Writing Multiple Point of Views + Winter’s Siren Release Day!

Given how WINTER’S SIREN (out today!!) has two POVs, I’ve been thinking about how dual POV stories differ from single and other multiple POV stories.

In 2011, I was working on a story that had four POVs and for some reason I thought a fifth POV was a good idea for two scenes. Ugh. Old me. HAHA. Anywho, two of the POVs took place in the past – everything was supposed to connect later in book two (again, ugh, old me!) – but I ended every one of those past POVs on a cliffhanger. Namely because I was breaking a complete story up into pieces. It would have been much better to just write a separate book or a two part kind of book. What ended up happening is that my beta reader got serious whiplash. And because the story in the past was more interesting, dramatic, and had higher stakes, it made the story taking place in the present seem dull – a story that was probably, maybe, I hope, interesting enough on it’s own.

Lesson learned. The first lesson being: DON’T EVER DO THAT and the second one being, don’t let one POV overshadow the other.

Taking WINTER’S SIREN for an example, both POVs are interesting. Fact. 😛 They’re different, and the stakes are different, but no one is getting upstaged. (Haha – upstaged…because they’re in an opera house…ahaha.)

The second lesson: make sure all the POVs are actually necessary. It’s super unpleasant reading a multiple viewpoint story when one or more of the POVs are just there to info dump. You know what I’m talking about. The kind of book that makes you suffer through cryptic stupid crap from the antagonist’s POV and whoever else’s as a way of “adding mysteriousness” when all it’s really doing is making you angry and/or giving everything away. It was something I used to do a lot back in the early days, so I understand how it happens.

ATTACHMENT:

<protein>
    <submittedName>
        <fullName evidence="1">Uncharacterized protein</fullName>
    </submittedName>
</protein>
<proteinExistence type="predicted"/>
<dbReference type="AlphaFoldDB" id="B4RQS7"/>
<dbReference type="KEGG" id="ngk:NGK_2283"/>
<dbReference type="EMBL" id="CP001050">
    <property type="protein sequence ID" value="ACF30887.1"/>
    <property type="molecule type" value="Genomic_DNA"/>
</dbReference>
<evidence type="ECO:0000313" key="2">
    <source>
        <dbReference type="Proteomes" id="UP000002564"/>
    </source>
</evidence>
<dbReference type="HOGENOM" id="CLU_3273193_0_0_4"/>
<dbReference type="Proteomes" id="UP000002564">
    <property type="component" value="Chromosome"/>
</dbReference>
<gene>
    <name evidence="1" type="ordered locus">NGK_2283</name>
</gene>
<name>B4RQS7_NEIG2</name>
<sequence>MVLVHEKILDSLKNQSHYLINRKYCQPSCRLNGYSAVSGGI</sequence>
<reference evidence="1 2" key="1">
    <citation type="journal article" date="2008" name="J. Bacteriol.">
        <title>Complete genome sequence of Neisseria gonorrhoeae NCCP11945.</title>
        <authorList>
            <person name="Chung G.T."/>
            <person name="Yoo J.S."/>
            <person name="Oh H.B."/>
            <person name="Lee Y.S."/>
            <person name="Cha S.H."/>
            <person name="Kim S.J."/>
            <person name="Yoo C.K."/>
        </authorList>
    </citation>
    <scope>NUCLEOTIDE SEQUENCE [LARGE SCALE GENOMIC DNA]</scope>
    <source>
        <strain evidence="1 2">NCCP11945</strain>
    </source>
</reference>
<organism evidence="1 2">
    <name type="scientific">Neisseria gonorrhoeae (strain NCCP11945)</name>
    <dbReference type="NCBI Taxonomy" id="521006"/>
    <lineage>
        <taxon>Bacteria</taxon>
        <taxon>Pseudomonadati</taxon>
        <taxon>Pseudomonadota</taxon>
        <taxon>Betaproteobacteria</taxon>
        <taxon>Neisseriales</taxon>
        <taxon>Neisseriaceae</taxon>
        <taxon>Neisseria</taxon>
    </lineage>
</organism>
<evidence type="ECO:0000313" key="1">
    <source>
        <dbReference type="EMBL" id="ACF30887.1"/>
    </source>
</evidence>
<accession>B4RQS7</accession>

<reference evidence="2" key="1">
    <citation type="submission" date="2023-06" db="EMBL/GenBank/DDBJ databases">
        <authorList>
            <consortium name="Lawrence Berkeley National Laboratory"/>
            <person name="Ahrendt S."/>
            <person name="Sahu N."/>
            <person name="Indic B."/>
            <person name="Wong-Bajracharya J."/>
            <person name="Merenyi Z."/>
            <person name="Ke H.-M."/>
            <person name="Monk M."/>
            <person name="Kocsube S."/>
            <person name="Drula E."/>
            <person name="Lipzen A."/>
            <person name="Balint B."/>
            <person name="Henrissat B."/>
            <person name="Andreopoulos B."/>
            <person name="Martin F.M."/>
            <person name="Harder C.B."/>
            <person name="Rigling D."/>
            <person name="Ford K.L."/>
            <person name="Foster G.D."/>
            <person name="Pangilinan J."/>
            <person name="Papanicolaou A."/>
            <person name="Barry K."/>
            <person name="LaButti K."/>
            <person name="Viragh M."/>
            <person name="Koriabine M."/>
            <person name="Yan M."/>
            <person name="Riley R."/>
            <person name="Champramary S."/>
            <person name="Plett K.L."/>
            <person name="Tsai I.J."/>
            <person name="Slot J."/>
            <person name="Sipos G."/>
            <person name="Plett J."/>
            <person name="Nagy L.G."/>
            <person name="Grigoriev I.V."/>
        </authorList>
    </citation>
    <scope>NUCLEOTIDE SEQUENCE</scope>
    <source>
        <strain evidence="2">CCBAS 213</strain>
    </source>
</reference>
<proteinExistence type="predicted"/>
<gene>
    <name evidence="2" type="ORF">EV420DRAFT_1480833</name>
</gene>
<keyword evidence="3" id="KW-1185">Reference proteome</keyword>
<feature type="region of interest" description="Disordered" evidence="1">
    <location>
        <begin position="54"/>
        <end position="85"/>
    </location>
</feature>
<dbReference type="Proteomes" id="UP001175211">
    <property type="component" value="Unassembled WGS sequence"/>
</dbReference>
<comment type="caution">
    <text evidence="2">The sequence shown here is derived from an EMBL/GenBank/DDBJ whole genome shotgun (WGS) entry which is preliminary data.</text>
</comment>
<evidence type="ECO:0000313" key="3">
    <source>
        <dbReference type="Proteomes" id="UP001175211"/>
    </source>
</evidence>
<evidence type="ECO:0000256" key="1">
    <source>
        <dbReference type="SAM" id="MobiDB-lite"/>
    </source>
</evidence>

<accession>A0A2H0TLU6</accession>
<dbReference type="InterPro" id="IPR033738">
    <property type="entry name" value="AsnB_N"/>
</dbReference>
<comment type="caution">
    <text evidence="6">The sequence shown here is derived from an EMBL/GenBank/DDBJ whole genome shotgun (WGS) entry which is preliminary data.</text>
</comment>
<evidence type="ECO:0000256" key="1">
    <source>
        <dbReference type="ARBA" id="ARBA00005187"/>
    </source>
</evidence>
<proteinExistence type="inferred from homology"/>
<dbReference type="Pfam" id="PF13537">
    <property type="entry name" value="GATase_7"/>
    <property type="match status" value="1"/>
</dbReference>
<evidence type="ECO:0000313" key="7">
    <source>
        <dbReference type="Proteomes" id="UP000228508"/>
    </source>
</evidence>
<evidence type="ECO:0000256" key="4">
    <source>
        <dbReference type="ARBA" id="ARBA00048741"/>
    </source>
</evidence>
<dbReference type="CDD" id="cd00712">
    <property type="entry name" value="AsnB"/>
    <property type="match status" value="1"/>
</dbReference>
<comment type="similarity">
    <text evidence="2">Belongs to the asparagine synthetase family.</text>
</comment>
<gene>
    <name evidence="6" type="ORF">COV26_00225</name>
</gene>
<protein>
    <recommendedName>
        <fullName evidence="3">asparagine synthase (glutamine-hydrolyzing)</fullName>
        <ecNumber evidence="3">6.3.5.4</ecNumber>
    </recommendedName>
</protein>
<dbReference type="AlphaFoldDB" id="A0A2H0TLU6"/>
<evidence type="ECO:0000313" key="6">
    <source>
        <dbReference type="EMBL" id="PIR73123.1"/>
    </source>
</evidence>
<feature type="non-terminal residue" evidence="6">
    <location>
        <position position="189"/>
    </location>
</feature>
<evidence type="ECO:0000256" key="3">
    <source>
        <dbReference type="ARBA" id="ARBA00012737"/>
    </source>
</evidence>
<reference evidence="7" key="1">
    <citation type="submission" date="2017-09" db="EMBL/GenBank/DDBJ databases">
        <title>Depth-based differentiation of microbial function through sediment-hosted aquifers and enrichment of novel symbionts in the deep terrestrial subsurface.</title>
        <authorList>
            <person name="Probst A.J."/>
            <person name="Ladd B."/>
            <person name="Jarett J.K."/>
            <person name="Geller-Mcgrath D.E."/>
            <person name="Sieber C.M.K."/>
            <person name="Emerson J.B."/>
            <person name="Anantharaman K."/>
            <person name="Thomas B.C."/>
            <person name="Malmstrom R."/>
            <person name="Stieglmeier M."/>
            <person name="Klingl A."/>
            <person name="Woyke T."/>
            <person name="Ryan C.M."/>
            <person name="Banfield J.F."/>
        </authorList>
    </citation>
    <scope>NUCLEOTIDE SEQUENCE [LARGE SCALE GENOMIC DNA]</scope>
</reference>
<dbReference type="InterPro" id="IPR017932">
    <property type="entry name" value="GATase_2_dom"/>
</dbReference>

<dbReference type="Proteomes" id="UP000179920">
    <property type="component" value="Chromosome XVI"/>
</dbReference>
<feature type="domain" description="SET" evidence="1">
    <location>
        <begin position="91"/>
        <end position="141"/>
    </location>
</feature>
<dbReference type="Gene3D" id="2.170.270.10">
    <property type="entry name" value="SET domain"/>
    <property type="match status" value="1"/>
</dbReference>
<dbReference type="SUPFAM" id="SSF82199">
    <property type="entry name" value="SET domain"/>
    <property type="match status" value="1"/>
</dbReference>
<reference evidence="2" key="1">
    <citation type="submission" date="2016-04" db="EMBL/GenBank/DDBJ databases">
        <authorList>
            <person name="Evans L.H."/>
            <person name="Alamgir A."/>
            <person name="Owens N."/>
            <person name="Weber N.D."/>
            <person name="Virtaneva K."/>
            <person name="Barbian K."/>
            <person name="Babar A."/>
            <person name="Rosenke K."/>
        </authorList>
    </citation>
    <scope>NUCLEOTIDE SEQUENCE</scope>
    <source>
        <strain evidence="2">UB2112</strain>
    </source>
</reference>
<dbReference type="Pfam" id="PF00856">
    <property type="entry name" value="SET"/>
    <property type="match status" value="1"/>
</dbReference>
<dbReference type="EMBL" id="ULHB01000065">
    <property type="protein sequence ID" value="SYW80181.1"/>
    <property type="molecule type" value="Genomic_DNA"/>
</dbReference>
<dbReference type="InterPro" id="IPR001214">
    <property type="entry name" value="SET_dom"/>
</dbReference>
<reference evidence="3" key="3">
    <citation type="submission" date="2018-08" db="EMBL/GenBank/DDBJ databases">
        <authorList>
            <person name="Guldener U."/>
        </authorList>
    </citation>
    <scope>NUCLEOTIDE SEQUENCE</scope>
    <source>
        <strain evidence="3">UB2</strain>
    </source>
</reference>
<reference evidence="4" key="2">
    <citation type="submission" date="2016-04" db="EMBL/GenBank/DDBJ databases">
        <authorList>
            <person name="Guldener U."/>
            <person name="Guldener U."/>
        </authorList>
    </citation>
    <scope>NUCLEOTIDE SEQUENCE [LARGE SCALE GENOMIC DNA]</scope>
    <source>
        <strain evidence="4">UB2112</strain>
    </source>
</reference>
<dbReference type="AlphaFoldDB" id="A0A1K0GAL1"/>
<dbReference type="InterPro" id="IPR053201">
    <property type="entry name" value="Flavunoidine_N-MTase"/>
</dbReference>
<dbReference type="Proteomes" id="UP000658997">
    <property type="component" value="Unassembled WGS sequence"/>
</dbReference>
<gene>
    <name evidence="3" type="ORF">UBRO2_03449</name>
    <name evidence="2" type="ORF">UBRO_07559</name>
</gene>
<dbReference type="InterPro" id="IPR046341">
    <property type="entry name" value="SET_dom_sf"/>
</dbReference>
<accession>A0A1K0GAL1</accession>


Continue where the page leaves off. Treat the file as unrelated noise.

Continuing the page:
I’ll just say this: if there isn’t enough intrigue in the main POV (or main plot), adding a secondary or tertiary or whatever POV (or extra subplots) isn’t going to help.

I have an idea in the pipeline that’s going to have around 7 POVs. I could, honestly, tell the whole tale from a single POV, but the others all add to the story so seven it is. Most importantly, though, they’re not random. One of the problems I had with the graphic novel Watchmen was that one of the tertiary plot lines felt so incredibly random while I was reading the book – to the point where I was starting to get really annoyed with it. It doesn’t make sense until the very end, and then I was like, “Gee, I wished I had paid more attention..” Sure, I’ll know if I ever read that again, but I didn’t know the first time, and that’s the most important time.

You want to make sure the plot lines and POVs feel related, even if the reader doesn’t know how yet. I’m going to use True Blood  for my last example. In the TV show, which I watched two seasons of before bingeing on 8 of, I think, 12 books, there’s this scene in the first episode where Sookie’s brother is with some chick. Said brother, Jason, is the last person to see that girl alive, and this is a fact we know almost immediately. Therefore, going forward, whenever we see stuff going down in another POV, we trust that it has something to do with the main plot, even if it’s not revealed until five episodes later, or you know, until next season. Nothing feels pointless. Gratuitous, yes, but not pointless. The show had my trust. Until season five, but this post isn’t about that.


So GUYS!! It’s release day!! 😀

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For the last five years, Fawn has been the star soprano of a secluded opera house, forced to sing for her kidnapper.

His daughter, Devi, waits patiently in the shadows, hiding a face so horrible that no one who’s seen it will look at it again.

As Fawn plots her escape, whispers spread through the shaded corridors of dark sorcery, warning her that she must flee by the next opening night.